Miso Marinated Mackerel

29 Jul

Food for those days when you want to feel light and happy!

I remember one afternoon in Paris when I was walking past a ‘Quick’ burger restaurant and there was a young 20 something year old guy standing out the front scoffing his burger in the street and a 50 something year old woman, glamorously dressed à la Parisienne,  unreservedly and angrily berating him, asking why he couldn’t at least eat his ‘merde Americaine dans le restaurant’. I think in France if you don’t have time to sit down and eat properly you might as well skip the meal altogether. I’m pretty sure this would be the consensus of most self respecting gourmands and I guess it could be an alternative explanation for the skinny French woman phenomenon. I’ve heard that the days of that miraculous ability to stay glamourously thin on a diet consisting of all things indulgent may be running out for the French (much to the relief of ‘full figured’ women like me everywhere). Even the culinary nonpareil (at least the time poor ones), have begun to surrender to the mystery meat/butane burger and ‘french’ fries (ironically not French at all) from oily cardboard boxes drenched in long life mayonnaise from a sachet, tout à emporter – ‘to go’. Not surprisingly, the obesity epidemic is gaining significant momentum in France as it is elsewhere. And the French aren’t the only ones who are losing their grip on traditional, uncompromisingly high culinary standards, apparently. I’ve read that the Japanese 22 year record for the longest life span is threatened by the ‘would you like fries with that’ generation. A junk food tsunami seems to be emanating from some of the world’s epicenters of crap, flooding streets where once stood vendors of short-order nourishing fare with burger joints and pizza chains in all their greasy glory. But can the fast food empire really dilute gastronomical greatness?

When I am good I am very very good and when I am bad I eat chips. Sometimes I get the extra crunchy beer battered chips from the fish n chip shop in Burleigh or fish tacos from Wahoos with a mountain of crispy shoe-strings doused in their XXX hot sauce on the side. When I am good I eat sushi.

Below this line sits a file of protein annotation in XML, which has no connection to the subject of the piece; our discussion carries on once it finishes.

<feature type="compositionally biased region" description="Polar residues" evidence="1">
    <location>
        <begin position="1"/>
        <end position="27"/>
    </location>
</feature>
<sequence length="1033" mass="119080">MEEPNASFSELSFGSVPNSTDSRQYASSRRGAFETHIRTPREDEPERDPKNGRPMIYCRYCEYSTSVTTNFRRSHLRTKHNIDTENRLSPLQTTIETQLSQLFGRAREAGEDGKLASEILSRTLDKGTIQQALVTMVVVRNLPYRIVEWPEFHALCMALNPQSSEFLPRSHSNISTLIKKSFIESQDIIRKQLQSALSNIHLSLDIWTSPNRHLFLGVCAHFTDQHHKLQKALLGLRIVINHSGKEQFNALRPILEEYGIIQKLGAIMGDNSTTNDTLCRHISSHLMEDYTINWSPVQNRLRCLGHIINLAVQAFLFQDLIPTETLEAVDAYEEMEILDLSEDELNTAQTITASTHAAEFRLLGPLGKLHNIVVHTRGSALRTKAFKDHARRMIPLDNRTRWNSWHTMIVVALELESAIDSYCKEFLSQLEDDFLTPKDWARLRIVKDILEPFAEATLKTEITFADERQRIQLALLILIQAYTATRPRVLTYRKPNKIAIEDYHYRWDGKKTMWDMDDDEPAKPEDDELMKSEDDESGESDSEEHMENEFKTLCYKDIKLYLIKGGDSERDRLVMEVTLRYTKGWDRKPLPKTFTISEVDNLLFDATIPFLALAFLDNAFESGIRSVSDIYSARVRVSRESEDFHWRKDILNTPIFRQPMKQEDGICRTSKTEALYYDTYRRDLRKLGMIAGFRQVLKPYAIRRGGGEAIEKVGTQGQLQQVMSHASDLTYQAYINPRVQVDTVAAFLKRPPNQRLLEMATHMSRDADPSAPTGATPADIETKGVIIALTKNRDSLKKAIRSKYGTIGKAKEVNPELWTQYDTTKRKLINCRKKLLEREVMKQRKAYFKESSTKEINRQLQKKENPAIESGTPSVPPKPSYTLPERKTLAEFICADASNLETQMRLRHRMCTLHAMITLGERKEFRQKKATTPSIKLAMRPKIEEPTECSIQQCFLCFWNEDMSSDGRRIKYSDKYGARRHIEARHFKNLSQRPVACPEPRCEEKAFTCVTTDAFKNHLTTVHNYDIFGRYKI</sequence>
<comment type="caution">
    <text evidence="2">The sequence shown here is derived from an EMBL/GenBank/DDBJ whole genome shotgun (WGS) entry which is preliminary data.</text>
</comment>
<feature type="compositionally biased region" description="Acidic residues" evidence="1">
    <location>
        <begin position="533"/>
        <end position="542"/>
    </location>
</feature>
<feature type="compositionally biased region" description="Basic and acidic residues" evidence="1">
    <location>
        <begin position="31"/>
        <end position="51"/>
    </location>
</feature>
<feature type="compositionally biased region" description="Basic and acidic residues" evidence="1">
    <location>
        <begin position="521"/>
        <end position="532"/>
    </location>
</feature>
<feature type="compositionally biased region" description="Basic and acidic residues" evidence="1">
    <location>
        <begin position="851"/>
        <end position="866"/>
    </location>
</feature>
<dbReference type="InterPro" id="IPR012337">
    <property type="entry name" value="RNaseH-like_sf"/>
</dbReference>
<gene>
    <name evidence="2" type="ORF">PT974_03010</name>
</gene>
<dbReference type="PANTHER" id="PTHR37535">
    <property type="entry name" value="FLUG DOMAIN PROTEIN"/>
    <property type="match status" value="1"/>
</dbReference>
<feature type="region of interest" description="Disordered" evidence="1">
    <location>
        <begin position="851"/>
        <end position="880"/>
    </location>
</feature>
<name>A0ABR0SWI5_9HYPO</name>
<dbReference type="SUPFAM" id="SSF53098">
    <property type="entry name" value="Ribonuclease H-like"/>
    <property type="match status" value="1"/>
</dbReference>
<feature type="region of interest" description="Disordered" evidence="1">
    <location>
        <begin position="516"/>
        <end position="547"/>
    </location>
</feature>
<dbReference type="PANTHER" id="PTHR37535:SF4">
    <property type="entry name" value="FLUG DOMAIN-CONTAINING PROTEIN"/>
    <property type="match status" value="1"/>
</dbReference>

Japanese food always makes me feel healthy. I have only recently learned a few basics of Japanese cooking and I’m desperate to go to Japan to connect the dots properly. What an incredibly complex, developed cuisine. I’ve only scratched the surface but it’s so nice learning about new ingredients. I have made this particular recipe several times now and I think it is really beautiful. I’ve heard there are hundreds of types of miso in Japan – my local Asian grocer has two: brown and white. This dish uses white miso, tastes fabulous and is quick and easy to prepare. It is not my creation. I have done what I often do which is to read a few similar recipes and go with my instincts on how to cook the dish.

This dish is quite common I think, although I had never tried it until I made it recently. I bought the freshest mackerel at the market. It was glistening so silvery and wet I couldn’t resist, so I got the fish monger to clean and fillet it for me. I have cooked it several times since and it is our #1 favourite at the moment! I much prefer mackerel fillets to steaks personally, but you could do either I guess.

It’s dead easy.

You’ll need…

1/4 cup white miso paste

1/4 cup mirin

2 tbsps rice vinegar

1 1/2 tbsps minced ginger

1 1/2 tbsps minced spring onions

2 fillets mackerel (cut into smaller pieces if you like)

Simply combine all marinade ingredients in a bowl and coat mackerel. Leave for 30 minutes minimum, 2 hours max (I suspect any longer the vinegar might cook the fish a little too much and make it mushy when cooked).

Mix well until smooth









This was the best fish in the shop and the cheapest!










Fry the fish fillets skin side down in a hot pan for a few minutes and then spoon on any residual marinade and put under a hot grill for about 5-6 minutes (or more or less depending on the thickness of the fillets). To test, insert a knife into the thickest part of the fish and gently pull to the side. If the flesh is white and opaque you’re done! If it’s resistant or pink or translucent it needs to keep cooking.

Served with cold buckwheat soba noodles and dipping sauce, snow peas with sesame paste and some pickled daikon radish and red radish
























An icy cold pilsener and some pretty little dishes feel nice too!


4 Responses to “Miso Marinated Mackerel”

  1. Meredith July 30, 2011 at 6:51 am #

    Never mind the cooking, when did you get so good at writing?
    ps thank you for the Japanese feast. Good job, being taste tester. X

  2. R.Ross July 30, 2011 at 11:04 am #

    You have inherited your dad’s knack for writing. Great piece.

  3. R.Ross July 30, 2011 at 11:05 am #

    Oops, sorry Meredith. She might have a double dose but having only seen Frank’s writing skills…. hence the comment.

  4. Claire August 3, 2011 at 10:50 am #


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